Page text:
A plan to build a 522-megawatt wind farm in eastern New Mexico has overcome a series of challenges that could have stopped the big project.
Xcel Energy, Inc., based in Minneapolis, announced earlier this year that it wanted to build the New Mexico facility about 20 miles to the south of Portales.
At the same time, the company said it would construct a 478-megawatt farm some 105 miles to the southwest, just above Lubbock, Texas.
The company planned to invest upwards of $1.6 billion to build the two wind farms which, together, could generate enough power for around 440,000 homes every year.
Xcel also hoped that, after winning the approval of the New Mexico Public Regulation Commission and the Public Utility Commission of Texas, work on the two facilities could begin in 2018.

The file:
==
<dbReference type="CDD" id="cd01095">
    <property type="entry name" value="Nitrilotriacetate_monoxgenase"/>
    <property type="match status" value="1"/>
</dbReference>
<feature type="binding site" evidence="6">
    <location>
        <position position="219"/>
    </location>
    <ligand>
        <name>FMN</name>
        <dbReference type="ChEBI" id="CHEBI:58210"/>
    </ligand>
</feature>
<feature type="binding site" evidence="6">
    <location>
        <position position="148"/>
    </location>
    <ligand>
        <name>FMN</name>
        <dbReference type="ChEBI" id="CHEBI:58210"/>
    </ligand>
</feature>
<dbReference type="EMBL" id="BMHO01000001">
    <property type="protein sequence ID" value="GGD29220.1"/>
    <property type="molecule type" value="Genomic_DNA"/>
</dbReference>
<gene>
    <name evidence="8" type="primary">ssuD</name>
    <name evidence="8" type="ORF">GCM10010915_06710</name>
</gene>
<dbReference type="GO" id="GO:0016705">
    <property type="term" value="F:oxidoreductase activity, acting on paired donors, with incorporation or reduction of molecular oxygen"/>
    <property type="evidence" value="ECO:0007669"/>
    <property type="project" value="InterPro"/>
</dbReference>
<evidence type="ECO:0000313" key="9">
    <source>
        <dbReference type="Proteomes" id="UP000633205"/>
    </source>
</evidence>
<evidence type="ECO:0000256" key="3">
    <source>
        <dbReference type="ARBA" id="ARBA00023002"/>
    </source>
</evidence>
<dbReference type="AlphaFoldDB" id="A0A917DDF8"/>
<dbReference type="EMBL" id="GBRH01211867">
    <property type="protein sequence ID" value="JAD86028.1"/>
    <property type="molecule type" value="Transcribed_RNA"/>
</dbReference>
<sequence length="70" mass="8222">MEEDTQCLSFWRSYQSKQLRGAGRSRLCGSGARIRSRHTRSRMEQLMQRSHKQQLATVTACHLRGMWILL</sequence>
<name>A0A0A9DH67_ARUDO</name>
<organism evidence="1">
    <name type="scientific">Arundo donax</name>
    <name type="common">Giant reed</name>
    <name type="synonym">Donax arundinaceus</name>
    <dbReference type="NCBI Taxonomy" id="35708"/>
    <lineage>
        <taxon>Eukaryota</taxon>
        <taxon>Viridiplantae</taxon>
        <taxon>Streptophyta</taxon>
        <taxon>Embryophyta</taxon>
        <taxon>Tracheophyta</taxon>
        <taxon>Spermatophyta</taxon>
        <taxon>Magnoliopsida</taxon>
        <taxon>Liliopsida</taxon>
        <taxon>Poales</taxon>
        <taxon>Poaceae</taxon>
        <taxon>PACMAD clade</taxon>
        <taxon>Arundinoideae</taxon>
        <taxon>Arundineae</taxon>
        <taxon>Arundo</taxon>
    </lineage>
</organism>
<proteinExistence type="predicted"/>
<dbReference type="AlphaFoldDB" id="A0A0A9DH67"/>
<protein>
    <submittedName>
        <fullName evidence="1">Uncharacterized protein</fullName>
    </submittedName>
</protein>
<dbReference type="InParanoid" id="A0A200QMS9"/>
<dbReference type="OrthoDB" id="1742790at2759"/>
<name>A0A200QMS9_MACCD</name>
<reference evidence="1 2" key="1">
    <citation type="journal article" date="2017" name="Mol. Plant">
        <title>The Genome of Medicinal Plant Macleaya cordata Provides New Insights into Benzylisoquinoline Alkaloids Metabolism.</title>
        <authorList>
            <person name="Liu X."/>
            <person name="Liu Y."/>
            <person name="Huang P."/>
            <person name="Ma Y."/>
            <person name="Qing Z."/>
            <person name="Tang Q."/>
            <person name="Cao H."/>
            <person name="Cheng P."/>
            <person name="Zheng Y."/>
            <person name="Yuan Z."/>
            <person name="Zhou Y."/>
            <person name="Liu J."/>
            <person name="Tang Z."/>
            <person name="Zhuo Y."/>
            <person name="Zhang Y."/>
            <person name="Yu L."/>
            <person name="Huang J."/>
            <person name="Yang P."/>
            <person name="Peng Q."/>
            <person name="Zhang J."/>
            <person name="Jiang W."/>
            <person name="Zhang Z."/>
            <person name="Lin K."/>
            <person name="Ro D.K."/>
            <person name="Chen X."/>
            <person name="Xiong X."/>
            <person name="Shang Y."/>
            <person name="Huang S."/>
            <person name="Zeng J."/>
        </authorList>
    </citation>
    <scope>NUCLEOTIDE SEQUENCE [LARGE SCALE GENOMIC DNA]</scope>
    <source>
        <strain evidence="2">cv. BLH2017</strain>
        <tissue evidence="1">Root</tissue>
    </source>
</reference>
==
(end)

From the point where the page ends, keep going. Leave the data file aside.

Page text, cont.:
The proposal, however, was challenged by a Public Regulation Commission report saying that the company’s projected savings for ratepayers was anything but certain, and that there should be a guarantee that money would be sent back to customers if savings from the wind farms weren’t realized.
Now, Xcel subsidiary, the Southwest Public Service Company, has agreed to guarantee that the two wind farms will produce at least 48 percent of its capacity every year, with customers getting a full 100 percent federal tax credit once the facilities are up and running.
The project must still see a final agreement between the Southwest Public Service Company and Next Era Energy in Texas in order to proceed.
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